Glinton:  Working with Ira Glass on a story, real awakening question from him:  "Oh, I see, you want those people to like/respect you."  You can't be a journalist if you want people to like you.  But, when people see you have integrity, people will respect you.  Oh, people like you because you stab them in the gut.

DeRose:  I covered religion in Chicago and was raised by a particular denomination and I thought the press person would feel comfortable.  Much later he said we were scared shitless because you knew where the bodies were buried.
I don't go to a citizen surgeon to remove my gall-bladder, and I don't go to a citizen-journalist to get my news.

Glinton:  They layoff journalists, but not PR people.
DeRose:  And the journalists who get laid off become PR people and get paid ten times as much.  And then they know how we work and how to counter what we do working for a firm or a politician.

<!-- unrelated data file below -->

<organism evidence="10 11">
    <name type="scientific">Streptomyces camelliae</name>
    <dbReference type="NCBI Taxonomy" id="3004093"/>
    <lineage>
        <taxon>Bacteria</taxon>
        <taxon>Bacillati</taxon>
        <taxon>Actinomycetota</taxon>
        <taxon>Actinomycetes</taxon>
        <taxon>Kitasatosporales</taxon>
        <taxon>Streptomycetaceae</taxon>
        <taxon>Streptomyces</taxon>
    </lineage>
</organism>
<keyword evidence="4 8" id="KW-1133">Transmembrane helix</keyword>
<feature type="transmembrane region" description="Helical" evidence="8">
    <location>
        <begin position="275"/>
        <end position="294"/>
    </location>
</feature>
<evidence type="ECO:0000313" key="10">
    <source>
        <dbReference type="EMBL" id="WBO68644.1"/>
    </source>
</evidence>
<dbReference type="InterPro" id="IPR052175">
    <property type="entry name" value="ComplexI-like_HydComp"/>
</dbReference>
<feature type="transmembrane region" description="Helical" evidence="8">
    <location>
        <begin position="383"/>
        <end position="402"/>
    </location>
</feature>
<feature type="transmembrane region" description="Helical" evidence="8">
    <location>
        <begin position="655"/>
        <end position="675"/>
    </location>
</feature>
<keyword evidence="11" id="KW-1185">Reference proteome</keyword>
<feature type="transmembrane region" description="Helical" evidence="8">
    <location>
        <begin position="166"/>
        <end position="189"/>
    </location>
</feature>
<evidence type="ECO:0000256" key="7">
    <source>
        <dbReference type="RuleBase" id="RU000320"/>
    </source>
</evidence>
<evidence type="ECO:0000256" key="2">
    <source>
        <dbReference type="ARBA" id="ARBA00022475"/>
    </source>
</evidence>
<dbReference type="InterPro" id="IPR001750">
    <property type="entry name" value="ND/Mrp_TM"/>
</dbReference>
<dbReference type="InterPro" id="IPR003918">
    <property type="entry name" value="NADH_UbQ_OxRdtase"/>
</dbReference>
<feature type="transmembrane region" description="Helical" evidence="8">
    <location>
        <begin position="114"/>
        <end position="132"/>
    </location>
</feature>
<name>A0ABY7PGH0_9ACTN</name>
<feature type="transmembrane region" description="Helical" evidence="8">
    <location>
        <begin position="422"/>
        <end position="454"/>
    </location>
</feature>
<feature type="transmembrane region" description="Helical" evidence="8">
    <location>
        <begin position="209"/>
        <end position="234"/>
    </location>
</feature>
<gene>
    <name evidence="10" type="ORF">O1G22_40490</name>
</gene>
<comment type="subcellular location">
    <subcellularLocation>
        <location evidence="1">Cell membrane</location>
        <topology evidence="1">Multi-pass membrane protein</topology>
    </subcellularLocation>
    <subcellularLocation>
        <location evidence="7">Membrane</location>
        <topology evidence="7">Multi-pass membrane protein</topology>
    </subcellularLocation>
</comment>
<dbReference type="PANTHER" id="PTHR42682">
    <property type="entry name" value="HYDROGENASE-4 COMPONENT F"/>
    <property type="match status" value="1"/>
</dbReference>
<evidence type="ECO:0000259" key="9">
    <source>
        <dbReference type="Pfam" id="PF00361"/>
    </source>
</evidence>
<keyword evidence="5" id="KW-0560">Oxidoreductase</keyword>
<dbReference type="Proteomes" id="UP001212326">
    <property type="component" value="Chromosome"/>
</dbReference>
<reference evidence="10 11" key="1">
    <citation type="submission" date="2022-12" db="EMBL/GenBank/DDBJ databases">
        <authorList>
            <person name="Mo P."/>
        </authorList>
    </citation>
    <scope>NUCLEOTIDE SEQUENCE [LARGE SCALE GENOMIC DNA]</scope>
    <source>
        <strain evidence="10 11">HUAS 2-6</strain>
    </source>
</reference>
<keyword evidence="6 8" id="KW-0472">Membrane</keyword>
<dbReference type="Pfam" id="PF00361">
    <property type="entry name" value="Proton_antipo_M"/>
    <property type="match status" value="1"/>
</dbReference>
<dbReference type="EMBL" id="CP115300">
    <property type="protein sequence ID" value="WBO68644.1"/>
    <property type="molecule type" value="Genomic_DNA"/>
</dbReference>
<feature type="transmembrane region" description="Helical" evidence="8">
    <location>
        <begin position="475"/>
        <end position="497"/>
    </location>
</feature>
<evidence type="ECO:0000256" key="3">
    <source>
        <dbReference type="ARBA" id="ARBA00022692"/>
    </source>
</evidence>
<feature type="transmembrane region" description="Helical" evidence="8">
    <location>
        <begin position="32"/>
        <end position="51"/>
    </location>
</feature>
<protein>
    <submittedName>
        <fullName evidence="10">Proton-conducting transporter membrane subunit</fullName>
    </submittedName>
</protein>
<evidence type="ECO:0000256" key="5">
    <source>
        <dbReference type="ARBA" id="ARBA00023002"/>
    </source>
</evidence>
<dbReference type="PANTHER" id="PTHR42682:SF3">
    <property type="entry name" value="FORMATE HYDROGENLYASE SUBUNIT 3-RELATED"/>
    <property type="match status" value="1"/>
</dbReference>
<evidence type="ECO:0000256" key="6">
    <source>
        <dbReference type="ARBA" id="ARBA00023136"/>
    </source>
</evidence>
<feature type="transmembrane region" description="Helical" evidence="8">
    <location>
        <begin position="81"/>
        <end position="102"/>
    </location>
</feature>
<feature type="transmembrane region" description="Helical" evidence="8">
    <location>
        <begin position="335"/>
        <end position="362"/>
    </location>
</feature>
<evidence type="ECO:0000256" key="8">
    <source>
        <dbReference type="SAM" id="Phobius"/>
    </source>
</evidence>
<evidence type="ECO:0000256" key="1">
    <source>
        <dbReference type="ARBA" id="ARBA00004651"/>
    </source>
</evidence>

Q:  Some tips?  Never covered elections, not really interested, are there things I need to cover?

Glinton:  Three books:  Boss by Royko,  ?? at Tammany Hall,  Give an idea of political theory and how politics are thinking and about local politics.

DeRose:   and Political Fiction by Joan Didion,  ???  Reporting on her experience of reporting as well as on the race.  It was so not what she was expecting it to be.
Key biographies:

Glinton:  In Iowa I wasn't covering candidates, I was covering issues.
DeRose;  Before candidates start talking, ask people what the issues are.  Go to Chamber of Commerce, PTA, say ten groups, and find out what the issues are.

Schoenfeld:  Moving to other issues.  National organizations besides political parties, like the Koch Brothers, who generate legislation, come up with issues to target a particular demographic and target a candidate.  I see legislation each year that I know came from this or that particular group.  How to monitor this?

Thursday, April 24, 2014

Early Birds At Potter Marsh